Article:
A GH5 or a GH5s are definitely much more capable in the serious video area although they still have the DFD focus pumping issues. The Fuji X-T3 or Sony most of their current A series FF models are highly relevant in that game especially also because of their reliable AF. Maybe Nikon with a Z6 plays also well.

I have lost my confidence in Olympus WRT serious video features also for the future. They had their chance with the EM1X but they failed. And maybe, yes maybe a EM1.3 would be better but as I said I gave up my hope and also my patience. And quite frankly I fear they have not the money/resources left to make serious future video happen at all.

So one needs to look elsewhere I would argue!
 

iiiNelson

Active member
IMO Olympus is far away from a great video camera that pros or enthusiasts want and need. Both the EM1.2 and the EM1X are great still cameras with adding some good video features and for occasional video they are ok. But above that they simply are not relevant.

A GH5 or a GH5s are definitely much more capable in the serious video area although they still have the DFD focus pumping issues. The Fuji X-T3 or Sony most of their current A series FF models are highly relevant in that game especially also because of their reliable AF. Maybe Nikon with a Z6 plays also well.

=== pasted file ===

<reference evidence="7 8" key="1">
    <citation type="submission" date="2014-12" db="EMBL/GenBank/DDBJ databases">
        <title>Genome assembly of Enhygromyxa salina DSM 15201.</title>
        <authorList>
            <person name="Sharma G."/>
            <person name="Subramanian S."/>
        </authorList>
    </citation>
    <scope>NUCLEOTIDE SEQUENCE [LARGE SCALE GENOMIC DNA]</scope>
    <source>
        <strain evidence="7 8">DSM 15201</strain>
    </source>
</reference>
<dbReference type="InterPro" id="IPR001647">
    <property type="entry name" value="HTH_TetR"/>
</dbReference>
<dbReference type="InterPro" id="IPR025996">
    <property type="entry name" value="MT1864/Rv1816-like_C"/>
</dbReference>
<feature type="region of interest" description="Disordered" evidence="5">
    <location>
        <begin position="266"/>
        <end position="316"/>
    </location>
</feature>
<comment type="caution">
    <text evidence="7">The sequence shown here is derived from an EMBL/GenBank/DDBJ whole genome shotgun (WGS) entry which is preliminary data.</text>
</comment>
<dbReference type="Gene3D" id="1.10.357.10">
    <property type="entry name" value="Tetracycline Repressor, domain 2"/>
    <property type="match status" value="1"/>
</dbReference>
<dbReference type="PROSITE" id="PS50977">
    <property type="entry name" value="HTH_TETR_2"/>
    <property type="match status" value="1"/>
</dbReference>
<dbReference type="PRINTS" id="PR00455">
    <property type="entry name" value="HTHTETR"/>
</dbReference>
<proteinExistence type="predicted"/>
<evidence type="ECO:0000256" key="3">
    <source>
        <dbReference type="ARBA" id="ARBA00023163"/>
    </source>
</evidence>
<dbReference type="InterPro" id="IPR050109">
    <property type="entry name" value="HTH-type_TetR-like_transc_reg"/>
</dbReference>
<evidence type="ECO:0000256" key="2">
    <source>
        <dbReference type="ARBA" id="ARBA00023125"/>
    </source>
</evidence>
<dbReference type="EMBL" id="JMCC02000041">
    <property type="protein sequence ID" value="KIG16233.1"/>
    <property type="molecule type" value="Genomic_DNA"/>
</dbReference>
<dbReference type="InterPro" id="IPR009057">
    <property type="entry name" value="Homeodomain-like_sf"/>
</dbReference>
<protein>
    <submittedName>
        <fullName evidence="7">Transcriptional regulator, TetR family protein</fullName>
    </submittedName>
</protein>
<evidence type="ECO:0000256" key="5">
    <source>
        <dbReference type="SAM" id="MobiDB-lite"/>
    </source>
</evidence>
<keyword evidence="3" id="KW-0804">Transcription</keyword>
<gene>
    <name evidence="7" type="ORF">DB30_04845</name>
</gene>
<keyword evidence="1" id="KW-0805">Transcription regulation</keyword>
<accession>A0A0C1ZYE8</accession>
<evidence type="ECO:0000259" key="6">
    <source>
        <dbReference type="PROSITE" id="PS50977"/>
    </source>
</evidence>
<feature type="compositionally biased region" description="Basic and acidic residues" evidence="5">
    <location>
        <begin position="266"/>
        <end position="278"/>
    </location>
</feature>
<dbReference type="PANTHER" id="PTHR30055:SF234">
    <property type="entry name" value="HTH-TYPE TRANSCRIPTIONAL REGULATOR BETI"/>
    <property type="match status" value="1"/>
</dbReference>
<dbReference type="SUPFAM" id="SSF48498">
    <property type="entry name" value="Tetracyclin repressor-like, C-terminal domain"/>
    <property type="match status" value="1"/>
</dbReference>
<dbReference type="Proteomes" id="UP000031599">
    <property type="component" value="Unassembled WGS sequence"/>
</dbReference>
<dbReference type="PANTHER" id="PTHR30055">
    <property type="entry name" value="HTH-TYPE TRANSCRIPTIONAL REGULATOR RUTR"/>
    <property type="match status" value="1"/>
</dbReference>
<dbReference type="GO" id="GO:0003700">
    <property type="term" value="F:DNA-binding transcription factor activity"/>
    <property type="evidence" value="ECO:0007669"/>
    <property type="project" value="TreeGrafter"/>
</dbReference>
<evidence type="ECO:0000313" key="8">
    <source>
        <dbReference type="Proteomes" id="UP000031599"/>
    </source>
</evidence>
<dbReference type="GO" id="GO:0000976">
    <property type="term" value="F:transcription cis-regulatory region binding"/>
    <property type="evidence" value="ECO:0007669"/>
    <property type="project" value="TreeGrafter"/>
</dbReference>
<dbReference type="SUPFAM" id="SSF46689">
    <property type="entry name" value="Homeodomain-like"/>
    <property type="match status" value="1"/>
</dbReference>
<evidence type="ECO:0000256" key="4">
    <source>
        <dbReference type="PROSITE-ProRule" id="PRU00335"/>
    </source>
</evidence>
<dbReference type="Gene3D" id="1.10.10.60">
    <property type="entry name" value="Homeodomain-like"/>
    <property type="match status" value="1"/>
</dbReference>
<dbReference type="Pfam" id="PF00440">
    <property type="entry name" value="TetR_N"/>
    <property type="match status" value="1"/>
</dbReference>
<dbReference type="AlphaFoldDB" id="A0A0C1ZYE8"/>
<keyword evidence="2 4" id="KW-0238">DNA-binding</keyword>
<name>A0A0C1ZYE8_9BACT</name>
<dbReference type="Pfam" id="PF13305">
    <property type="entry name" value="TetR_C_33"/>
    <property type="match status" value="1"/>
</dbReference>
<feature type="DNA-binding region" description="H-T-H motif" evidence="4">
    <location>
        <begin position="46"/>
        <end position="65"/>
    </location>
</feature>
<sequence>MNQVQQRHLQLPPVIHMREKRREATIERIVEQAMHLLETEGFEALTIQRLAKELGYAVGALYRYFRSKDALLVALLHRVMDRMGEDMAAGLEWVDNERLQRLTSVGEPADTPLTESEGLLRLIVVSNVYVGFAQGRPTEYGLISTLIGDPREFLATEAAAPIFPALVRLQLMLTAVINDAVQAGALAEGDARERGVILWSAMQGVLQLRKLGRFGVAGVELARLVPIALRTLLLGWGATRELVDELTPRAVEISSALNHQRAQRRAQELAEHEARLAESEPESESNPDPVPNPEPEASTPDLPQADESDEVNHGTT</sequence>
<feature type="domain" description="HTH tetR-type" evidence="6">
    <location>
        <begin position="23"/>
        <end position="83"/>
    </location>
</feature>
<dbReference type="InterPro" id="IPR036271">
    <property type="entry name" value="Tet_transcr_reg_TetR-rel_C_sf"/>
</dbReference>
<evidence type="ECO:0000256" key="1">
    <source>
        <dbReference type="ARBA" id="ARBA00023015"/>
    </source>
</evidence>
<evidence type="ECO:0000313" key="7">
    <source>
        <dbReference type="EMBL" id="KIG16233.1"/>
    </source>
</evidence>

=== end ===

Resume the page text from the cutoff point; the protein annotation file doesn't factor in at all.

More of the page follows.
I have lost my confidence in Olympus WRT serious video features also for the future. They had their chance with the EM1X but they failed. And maybe, yes maybe a EM1.3 would be better but as I said I gave up my hope and also my patience. And quite frankly I fear they have not the money/resources left to make serious future video happen at all.

So one needs to look elsewhere I would argue!
My feeling is that it all comes down to perspective and expectations.

For hybrid use i think most cameras are fine. The A7S and GH lines (the XT, XH, and Z6 to a lesser extent) offer the most control for hybrid shooters with a videocentric focus without a doubt but that doesn’t make the other cameras bad. I think the problem comes from the expectations that some people wanting hybrid cameras to do things that only dedicated video cameras generally do. I still say that if a person is mostly a video shooter or has serious video aspirations - they’re better off with investing into a dedicated video camera. A hybrid - ANY hybrid is going to be focused and geared towards photography... and I also think it’s crazy to hold hybrid cameras to an unrealistic expectation that we don’t hold video cameras with stills modes to.

I agree with you though in that if you don’t believe in the direction of the company than perhaps you should look elsewhere.